Friday, May 3, 2013

Premise of History

'Adam Crouching' by
Paul Wayland Bartlett
Back when I first got interested in Jesus of Nazareth I sometimes watched a televangelist who was given to making startling, bombastic statements. Come to think of it, that describes most of the televangelists I saw.  This particular preacher held the belief that, because Jesus once predicted in Matthew's gospel (and nowhere else) that, "the Son of Man will be in the heart of the earth for three days and three nights," it meant he would be laying in the tomb for precisely 72 hours -- no more, no less. 

Evidence of how ancient Jewish people reckoned time counted for nothing with him. "If Jesus wasn't in the grave for exactly 72 hours," he would proclaim, "you have no Savior!"

J. R. Daniel Kirk, whose blog I read, wrote an article recently trying to answer a question that can sometimes elicit a similar response: Does St. Paul's explanation (found here and here) of how Jesus counteracts Adam's sin fall apart if it turns out an actual Adam never existed? Does the current scientific understanding of human origins, which has precious little room for Adam, Eve, and their garden, shoot holes in Paul's theology?

Such ideas are enough to move some people to exclaim, "If Adam and Eve never existed, then Christianity is nothing more than a fable!"

I have an idea about this. Maybe I'll post something about it at some point. But whatever the ultimate answer to this question is, I believe the key to understanding it probably lies in this section of Kirk's paper:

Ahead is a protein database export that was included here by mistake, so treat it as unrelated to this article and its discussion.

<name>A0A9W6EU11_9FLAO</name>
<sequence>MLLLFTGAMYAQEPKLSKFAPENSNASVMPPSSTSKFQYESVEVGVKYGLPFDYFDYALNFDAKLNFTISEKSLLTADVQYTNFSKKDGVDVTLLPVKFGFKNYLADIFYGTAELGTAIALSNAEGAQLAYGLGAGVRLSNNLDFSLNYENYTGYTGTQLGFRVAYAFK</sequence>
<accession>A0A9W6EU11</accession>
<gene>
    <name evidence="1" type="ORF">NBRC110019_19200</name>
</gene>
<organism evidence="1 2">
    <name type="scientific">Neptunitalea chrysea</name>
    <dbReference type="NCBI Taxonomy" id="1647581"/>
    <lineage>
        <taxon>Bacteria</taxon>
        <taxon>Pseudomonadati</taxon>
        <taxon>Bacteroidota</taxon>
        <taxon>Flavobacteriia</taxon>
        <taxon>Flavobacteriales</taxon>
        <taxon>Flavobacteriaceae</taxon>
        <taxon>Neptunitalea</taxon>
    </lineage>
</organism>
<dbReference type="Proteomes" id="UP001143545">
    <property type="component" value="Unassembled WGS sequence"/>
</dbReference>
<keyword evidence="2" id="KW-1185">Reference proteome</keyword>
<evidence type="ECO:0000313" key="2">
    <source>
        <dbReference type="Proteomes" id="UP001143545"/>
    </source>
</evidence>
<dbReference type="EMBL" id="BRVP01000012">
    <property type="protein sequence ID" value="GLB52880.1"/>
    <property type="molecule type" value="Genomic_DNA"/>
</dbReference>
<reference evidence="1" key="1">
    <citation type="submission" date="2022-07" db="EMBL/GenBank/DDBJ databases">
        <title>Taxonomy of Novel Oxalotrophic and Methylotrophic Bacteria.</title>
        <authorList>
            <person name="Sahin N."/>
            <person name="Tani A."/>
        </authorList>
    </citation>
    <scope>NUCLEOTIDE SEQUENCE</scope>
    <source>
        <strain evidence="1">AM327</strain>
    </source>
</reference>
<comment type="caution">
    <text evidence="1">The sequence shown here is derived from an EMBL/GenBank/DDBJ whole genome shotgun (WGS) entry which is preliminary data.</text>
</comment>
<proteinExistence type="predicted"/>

New Testament scholarship over the past half century has developed the insight that the first data point in Paul’s Christian theologizing was his understanding that the cross and resurrection formed the saving act of God. In the 1960s, Herman Ridderbos argued that this fundamental conviction becomes the great act of God by which all other acts and ideas are understood.5 The significance of this focus on Christ is that it ripples out in all directions: not only does Paul rethink the future in light of Jesus’ death and resurrection, but he also reinterprets what came before. Thus, Ridderbos concludes that “Paul’s whole doctrine of the world and man in sin . . . is only to be perceived in the light of his insight into the all-important redemptive event in Christ.”6 A decade later E. P. Sanders concurred, claiming that Paul reasons “from solution to plight.”7 Because Paul knows that God has provided the solution to the problem of human sin in the crucified and risen Christ, he therefore reassesses the place of the Law, in particular, in God’s saving story.
Both Ridderbos and Sanders have come to the same conclusion: what is a “given” for Paul is the saving event of Jesus’ death and resurrection. The other things he says, especially about sin, the Law, and eschatology, are reinterpretations that grow from the fundamental reality of the Christ event.
Not just for Paul but for all faithful early members of the Christian Movement, the crucifixion and resurrection  of Jesus, when the Kingdom of God began, when the universe's High King was crowned, is the lens through which all of history makes sense. We need to take Paul's perspective and look back through history -- especially scriptural history -- from inside the vortex of Christ's transformational work on the cross and in the tomb. That, I believe, is where the answer to this problem can most clearly be seen.

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